Posts Tagged ‘Self Coached Workshop’

Get Hip to Open Water Technique
by Terry Laughlin

Posted on May 17th, 2013

A longer, lower-tempo, hip-driven freestyle is a clear advantage in 50m pools, distances over 200 years and especially in open water.

See the World’s Most Ageless Swimmer
by Terry Laughlin

Posted on March 15th, 2013

Paul Lurie — the “Nonagenarian Shinji’

Why Not Embody Grace In Motion?
by Terry Laughlin

Posted on November 5th, 2012

Channeling Olympic 10k champion Ous Mellouli provided a highly satisfying Flow experience. it also helped propel me to a Top 10% finish.

Tireless Swimming: From First Lap to First Mile (and beyond )
by Terry Laughlin

Posted on October 24th, 2012

Two ways to build from 25 to 1500 meters of ‘Tireless’ Continuous Freestyle.

Swim like Sun Yang ‘in your dreams.’ No, Really!
by Terry Laughlin

Posted on April 19th, 2012

When you focus intently you tell your brain that what you’re doing is a ‘high value activity.’ The brain will then continue to encode a skill or solution while you sleep.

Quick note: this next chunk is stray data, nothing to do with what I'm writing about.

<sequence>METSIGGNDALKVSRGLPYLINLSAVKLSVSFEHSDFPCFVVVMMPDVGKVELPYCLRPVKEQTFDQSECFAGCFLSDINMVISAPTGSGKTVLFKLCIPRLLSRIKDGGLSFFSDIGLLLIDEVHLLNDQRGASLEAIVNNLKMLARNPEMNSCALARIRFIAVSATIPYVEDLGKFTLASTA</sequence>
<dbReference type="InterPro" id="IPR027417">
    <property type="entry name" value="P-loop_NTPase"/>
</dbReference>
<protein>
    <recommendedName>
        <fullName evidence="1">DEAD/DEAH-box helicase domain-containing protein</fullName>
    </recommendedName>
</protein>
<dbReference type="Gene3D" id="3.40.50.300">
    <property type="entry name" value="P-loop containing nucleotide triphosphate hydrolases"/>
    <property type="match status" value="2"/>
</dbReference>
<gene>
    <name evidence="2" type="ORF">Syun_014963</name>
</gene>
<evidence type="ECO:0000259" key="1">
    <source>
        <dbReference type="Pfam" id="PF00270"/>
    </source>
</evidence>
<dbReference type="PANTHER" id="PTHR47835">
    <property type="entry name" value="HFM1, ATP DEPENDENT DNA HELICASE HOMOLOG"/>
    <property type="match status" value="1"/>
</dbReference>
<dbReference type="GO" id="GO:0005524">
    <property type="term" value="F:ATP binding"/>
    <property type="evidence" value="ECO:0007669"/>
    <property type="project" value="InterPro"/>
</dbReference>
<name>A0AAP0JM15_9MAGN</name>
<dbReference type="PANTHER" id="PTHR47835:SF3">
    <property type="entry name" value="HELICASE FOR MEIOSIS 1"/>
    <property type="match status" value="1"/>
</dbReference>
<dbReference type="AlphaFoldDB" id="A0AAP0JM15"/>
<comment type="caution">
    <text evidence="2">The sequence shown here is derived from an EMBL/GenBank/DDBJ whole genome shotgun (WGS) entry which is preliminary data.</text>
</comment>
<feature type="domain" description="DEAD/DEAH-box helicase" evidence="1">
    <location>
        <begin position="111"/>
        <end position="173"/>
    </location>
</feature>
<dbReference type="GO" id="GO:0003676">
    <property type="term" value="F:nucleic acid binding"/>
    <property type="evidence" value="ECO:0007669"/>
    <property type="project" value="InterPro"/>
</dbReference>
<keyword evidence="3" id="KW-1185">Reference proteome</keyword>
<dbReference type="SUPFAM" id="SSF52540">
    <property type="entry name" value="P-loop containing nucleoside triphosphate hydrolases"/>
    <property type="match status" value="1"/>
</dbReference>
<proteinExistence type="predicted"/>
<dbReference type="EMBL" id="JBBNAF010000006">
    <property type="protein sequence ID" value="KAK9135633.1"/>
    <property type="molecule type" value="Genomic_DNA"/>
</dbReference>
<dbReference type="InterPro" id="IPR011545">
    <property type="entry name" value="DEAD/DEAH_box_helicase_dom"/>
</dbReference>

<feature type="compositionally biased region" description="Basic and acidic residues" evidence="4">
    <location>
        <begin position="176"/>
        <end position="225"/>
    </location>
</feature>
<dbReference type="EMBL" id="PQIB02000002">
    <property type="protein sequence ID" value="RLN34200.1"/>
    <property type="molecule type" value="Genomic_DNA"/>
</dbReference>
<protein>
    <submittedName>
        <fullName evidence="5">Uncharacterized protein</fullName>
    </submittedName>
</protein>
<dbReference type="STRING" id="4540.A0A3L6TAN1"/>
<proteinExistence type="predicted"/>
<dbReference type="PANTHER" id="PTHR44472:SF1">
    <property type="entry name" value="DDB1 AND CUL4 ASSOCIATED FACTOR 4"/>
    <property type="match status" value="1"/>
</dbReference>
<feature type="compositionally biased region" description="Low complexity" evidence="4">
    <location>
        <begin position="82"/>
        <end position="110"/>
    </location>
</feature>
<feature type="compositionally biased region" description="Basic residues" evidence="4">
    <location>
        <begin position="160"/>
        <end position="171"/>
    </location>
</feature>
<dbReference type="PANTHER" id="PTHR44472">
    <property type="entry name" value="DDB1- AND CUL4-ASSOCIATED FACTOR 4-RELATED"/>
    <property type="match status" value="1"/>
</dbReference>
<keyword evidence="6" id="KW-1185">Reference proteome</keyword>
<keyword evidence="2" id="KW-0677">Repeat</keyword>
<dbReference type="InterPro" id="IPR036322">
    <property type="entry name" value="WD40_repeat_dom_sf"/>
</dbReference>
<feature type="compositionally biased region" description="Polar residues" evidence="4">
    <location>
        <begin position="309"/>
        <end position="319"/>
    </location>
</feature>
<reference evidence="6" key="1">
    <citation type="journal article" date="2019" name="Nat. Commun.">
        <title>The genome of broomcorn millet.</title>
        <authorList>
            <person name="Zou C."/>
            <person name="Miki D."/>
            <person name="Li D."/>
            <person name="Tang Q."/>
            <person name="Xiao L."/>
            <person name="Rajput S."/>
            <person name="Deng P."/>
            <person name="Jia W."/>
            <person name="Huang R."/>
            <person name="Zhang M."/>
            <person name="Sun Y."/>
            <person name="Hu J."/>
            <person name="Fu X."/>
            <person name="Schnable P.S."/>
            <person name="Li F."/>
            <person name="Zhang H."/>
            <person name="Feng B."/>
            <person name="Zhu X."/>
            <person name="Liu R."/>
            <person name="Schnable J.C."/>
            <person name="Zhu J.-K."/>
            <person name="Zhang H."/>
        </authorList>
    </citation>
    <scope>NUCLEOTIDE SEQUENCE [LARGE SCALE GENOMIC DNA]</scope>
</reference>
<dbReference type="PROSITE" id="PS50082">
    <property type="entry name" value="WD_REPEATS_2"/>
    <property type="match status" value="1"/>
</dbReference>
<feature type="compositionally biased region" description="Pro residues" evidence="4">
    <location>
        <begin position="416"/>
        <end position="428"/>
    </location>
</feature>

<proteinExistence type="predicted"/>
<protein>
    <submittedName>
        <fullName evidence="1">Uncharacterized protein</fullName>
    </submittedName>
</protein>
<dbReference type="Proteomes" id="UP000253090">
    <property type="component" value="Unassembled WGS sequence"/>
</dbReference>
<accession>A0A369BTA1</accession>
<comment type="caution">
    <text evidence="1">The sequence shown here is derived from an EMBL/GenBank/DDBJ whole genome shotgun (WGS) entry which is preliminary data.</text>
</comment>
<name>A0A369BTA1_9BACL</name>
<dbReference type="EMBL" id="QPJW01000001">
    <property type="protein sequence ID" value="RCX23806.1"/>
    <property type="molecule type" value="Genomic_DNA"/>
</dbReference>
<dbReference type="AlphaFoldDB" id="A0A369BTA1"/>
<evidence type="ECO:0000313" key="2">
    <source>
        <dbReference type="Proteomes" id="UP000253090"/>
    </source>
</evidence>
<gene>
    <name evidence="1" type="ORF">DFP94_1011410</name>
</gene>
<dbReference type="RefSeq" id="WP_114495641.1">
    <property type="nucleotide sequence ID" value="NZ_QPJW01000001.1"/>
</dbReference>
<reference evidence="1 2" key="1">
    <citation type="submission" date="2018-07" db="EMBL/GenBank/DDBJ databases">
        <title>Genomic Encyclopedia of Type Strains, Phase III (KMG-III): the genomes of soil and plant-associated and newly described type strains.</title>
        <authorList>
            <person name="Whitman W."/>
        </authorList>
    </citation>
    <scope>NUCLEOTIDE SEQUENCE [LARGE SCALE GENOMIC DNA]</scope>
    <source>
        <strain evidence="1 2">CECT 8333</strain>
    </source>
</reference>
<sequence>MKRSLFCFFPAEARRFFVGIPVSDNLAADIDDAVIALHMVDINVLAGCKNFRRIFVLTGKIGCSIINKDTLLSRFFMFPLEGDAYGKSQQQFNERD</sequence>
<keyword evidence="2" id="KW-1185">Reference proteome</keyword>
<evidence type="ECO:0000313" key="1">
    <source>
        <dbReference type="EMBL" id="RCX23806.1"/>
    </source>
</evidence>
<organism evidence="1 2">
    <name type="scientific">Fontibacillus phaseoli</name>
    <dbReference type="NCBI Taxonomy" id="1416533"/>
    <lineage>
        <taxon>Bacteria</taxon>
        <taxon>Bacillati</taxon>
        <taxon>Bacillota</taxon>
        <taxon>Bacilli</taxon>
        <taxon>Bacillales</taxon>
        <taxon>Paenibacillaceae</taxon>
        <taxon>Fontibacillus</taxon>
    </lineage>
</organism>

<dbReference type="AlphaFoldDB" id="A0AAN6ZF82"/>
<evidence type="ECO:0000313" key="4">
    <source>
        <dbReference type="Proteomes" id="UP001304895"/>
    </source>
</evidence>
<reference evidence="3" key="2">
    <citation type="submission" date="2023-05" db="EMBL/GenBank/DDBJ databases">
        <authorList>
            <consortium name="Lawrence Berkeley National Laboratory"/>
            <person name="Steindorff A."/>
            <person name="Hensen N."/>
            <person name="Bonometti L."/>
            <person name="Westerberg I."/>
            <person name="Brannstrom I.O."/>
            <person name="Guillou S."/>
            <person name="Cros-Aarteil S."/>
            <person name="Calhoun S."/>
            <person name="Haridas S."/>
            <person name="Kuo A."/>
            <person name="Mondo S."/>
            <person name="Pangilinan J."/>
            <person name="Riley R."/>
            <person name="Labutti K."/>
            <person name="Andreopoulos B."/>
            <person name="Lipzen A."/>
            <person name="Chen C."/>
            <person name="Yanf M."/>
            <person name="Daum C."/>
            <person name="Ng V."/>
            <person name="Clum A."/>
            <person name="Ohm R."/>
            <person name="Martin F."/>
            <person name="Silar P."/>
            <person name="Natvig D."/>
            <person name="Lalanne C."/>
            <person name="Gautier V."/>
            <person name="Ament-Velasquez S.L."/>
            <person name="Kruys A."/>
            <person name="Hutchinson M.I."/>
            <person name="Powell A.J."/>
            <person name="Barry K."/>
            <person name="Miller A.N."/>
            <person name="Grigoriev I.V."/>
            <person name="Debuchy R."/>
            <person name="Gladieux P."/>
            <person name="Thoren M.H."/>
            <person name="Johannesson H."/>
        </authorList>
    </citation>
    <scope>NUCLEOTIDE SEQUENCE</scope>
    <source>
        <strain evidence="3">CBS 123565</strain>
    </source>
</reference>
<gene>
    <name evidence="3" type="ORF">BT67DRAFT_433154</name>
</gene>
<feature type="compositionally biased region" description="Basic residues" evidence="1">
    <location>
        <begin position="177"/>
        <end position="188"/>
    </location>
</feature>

Use TI Practice to prepare for any significant life challenge
by Terry Laughlin

Posted on February 22nd, 2012

How many non-swimming sports or fitness activities can develop broadly-beneficial behavioral and thinking patterns?

Guest Post: TI–A Prescription for 60+ Renewal
by Terry Laughlin

Posted on February 21st, 2012

At age 68, Doug Alt is swimming better than ever and excited about swimming–and living–even better in his 70s.

Video: How TI Changed Paolo Carignani’s Life — and Work
by Terry Laughlin

Posted on January 30th, 2012

When Paolo Carignani swims he feels happier. And when Paolo feels happier so do hundreds of other people.

Swim Faster Artfully, not Physically
by Terry Laughlin

Posted on August 10th, 2011

An emphasis on smoother, quieter, more *precise* strokes (the opposite of what your instincts urge you to do) is revealed as the best way to improve your mile pace.

Stroke Length Practice: First Improve. Then Maintain.
by Terry Laughlin

Posted on April 22nd, 2011

Nearly every choice you make about planning practices and sets should be driven primarily by whether your repeats strengthen your ability to stay efficient at a range of distances, tempos or paces.